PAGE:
When you begin querying for a literary agent, it’s important to know what you want. Every literary agent has his or her own style, preferences, and skill set. So how do you know what type of agent is best for you?
To make the best choice, you need to know the answers to a few basic questions. Just as most people wouldn’t start shopping for an automobile without first knowing if they wanted a sports car or a minivan, you shouldn’t start looking for a literary agent until you know what business and personality qualities matter most to you. Knowing what you’re looking for before you start sending out queries will help make your future partnership a successful one.
5 Questions You Must Answer To Know Which Literary Agent Is Best For You
1. How do you like to communicate? Some literary agents use email exclusively, while others prefer phone calls from clients. There are literary agents who want to meet face-to-face with their clients (or their potential clients), as well as agents who do not prioritize one-on-one meetings. If your initial dialogue with a potential agent does not give you a clear indication of his or her communication preferences, then just ask. Read more: Nine Questions To Ask A Literary Agent.
2. How much critique do you want or need? Most literary agents offer some level of critique for a new client. But do you want a literary agent to be critiquing your writing? Or do you feel that the editorial process should happen exclusively between writer and editor? Know what you want so that you can ask the right questions when you begin talking to your potential agent.
3. Do you want a big-name literary agency to represent you or a boutique agency? Big literary agencies offer certain advantages, like power in negotiating and a recognizable brand name. But small literary agencies have advantages too, like lots of personal client attention. Find out more in our article: Which Is Better: A Big Literary Agency Or An Independent, Boutique Agent?
4. Do you want an experienced agent? Or a brand-new agent? What established literary agents might have in the way of experience, new literary agents could counter with lots of enthusiasm and drive. Learn the facts here: Should You Sign With A New Literary Agent?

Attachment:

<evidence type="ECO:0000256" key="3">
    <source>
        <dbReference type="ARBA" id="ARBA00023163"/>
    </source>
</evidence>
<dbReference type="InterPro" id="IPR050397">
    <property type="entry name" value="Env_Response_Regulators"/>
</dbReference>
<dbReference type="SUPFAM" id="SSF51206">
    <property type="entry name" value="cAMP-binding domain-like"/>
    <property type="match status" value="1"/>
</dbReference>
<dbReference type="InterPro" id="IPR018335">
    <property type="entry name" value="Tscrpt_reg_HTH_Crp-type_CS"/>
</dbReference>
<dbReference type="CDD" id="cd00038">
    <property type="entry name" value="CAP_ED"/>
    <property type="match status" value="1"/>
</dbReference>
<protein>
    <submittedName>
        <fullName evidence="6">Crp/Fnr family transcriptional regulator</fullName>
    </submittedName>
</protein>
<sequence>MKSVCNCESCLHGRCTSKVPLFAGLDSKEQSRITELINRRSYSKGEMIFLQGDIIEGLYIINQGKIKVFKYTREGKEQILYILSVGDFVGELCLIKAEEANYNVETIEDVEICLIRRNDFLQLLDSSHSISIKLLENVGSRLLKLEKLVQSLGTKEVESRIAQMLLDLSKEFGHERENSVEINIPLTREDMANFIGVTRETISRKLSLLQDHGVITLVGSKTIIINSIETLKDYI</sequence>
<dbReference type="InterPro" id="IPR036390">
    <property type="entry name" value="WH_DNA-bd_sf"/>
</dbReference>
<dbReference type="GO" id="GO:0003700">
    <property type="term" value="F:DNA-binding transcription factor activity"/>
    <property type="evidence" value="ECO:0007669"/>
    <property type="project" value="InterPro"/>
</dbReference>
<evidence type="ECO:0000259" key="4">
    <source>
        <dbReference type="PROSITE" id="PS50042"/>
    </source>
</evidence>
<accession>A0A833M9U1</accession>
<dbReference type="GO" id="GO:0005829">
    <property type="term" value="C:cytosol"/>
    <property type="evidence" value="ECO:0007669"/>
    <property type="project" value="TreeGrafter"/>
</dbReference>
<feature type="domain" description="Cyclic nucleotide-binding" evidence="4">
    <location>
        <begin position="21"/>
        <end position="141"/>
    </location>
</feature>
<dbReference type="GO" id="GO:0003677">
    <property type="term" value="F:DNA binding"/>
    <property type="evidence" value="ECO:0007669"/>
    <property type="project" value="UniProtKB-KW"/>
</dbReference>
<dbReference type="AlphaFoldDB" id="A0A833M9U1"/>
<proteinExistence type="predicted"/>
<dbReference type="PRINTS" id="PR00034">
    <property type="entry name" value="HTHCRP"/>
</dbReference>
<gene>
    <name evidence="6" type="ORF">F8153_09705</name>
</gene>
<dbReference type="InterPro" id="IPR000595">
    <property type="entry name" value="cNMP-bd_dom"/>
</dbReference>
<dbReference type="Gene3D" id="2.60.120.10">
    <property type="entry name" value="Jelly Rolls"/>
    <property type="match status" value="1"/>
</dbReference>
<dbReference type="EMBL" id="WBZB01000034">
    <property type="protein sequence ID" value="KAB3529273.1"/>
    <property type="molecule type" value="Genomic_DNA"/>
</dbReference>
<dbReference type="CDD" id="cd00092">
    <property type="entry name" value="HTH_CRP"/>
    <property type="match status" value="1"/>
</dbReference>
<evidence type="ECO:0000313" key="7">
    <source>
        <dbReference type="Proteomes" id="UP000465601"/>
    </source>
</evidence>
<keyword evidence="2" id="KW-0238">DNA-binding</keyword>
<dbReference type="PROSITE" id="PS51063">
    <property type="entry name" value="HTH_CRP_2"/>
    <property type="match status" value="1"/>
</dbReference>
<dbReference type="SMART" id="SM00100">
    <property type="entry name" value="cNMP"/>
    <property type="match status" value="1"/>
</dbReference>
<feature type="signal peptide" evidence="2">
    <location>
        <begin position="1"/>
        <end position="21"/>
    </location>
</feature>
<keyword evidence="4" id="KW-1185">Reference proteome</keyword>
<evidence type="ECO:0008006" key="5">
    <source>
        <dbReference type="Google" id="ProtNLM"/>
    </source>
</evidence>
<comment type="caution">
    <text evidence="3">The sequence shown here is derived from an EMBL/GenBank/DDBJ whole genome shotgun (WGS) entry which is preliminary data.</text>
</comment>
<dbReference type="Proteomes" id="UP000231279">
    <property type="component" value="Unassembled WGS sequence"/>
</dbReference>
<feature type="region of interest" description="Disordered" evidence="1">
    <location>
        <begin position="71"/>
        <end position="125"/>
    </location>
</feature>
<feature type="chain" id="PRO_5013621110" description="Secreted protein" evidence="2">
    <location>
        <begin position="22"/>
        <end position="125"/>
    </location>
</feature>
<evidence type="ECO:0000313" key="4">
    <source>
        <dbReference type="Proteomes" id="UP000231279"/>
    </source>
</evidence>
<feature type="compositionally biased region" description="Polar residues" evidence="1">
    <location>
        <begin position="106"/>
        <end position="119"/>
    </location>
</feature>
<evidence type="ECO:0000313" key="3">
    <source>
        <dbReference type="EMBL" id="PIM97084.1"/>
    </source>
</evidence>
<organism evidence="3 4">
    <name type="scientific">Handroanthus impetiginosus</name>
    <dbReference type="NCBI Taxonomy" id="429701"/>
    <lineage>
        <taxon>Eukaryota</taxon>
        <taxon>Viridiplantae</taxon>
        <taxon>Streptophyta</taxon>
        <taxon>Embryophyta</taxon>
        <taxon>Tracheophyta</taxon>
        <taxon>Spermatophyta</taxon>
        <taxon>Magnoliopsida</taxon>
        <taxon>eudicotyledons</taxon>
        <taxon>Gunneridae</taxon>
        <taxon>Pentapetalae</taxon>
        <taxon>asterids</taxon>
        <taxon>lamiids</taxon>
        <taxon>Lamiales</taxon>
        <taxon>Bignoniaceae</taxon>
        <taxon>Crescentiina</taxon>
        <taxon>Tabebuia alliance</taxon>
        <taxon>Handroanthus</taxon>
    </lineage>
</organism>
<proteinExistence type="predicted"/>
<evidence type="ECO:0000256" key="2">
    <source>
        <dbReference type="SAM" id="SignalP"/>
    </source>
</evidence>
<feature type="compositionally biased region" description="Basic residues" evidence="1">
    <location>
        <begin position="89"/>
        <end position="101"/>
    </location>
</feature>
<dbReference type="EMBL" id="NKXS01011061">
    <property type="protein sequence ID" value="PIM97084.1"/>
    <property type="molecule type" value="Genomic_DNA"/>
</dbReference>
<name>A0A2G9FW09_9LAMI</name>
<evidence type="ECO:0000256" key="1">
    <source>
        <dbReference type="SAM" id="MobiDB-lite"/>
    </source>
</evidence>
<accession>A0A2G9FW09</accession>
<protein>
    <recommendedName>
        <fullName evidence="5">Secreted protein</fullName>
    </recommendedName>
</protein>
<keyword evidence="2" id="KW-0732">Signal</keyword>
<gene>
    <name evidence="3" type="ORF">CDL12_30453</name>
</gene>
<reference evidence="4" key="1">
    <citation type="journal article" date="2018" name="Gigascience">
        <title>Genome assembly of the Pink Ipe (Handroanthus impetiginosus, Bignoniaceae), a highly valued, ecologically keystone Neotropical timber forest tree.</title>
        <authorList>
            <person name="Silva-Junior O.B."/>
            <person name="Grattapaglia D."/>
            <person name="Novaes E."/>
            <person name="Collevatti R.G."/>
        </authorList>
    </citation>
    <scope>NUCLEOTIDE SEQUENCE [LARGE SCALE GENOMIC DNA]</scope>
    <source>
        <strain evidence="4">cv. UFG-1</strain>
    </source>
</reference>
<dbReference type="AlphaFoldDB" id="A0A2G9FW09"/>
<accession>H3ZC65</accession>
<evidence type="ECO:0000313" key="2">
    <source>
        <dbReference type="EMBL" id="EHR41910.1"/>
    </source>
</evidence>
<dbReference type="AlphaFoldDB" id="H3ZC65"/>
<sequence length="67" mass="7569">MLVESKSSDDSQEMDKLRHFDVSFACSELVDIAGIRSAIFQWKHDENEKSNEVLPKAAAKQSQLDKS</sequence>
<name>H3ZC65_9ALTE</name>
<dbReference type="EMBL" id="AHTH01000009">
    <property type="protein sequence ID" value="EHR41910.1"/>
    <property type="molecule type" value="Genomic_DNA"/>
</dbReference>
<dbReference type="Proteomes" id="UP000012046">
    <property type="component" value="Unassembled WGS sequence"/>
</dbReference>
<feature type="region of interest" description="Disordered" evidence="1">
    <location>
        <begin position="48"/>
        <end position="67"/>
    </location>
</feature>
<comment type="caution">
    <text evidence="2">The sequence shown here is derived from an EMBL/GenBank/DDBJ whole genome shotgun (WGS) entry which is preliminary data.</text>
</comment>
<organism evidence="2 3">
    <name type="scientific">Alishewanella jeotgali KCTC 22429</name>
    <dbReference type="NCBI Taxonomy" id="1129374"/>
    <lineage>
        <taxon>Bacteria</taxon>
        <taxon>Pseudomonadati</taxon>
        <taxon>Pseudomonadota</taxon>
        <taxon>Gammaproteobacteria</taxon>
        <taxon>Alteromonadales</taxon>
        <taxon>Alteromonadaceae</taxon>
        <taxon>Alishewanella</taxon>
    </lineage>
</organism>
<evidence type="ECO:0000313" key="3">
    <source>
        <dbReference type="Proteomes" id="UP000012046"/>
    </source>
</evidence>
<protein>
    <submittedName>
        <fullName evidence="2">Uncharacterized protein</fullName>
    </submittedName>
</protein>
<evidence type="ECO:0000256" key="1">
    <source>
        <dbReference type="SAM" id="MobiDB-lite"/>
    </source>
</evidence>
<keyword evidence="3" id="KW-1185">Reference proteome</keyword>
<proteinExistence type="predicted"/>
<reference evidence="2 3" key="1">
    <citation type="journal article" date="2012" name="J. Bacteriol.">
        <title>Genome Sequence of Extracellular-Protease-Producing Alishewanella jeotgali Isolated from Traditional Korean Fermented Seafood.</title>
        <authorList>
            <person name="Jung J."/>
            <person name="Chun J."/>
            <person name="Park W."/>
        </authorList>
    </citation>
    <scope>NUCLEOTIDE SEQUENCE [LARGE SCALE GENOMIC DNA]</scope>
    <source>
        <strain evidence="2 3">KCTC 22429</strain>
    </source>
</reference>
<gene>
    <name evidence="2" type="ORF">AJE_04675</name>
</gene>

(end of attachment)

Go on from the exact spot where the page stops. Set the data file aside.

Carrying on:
5. Are you willing to work with a literary agent who is new to representing books in your genre? Some literary agents decide, mid-career, that they want to work with a different type of book. For example: An agent who has typically represented nonfiction might decide he or she also wants to take on a few novels. Are you open to working with a literary agent who has experience and enthusiasm—but perhaps not the personal, established connections within your genre?
Know What You Want In A Literary Agent And Then Go For It
Be prepared to compromise. If you have your mind set on only accepting your dream version of the perfect literary agent, you may miss out on a potentially successful pairing. Decide what you can live with and what you can’t. Then, it’s time to start sending out your queries to literary agents!
QUESTION: What do you think makes a good literary agent?
I’ve never really thought about finding an agent like this. I’m new to the children’s writing arena and think personally a small and even a brand new agent would be the match for me. With chapter books and already having done most the work myself, it’s the individual attention that would benefit us both. Thanks for the insight. Happy reading, writing, and for all my fellow writers out there. Keep moving forward. Don’t wait for your dreams to come true, make them come true. When the timing is right, then God will bring forth the person in your life and together you will succeed.
– Caroline R.
I wish I could name properly my genre, as you can, Caroline. I’ve spent more years than I like to admit trying to persuade an agent to take on my novels. Finally I had two published PoD. Not satisfactory. I’ve lost count of queries to agents about the third. So many failures make me think I need someone ready to edit, or at least seriously critique. So I spent a good deal of money on professional editing, to no avail thus far. I’m fairly realistic about the quality of what I write, but I lack contacts. Frankly, I think that item should be part of any honest discussion about finding an agent.
Glad she eventually found an agent she likes, but I’ll pass. Don’t need one, don’t want one. Could that chnage? Sure. At that point, I might go hunting for an agent, but my feeling is that if I ever really feel the need for an agent, the agents will most likely come calling on me. In other words, my own personal level of success would have to be quite a bit higher than it currently is.Until then, I like what I’m doing.
Accepting a critique from an experienced agent, can make all the difference in securing representation. If the guy has a track record of sales, he might be worth a listen.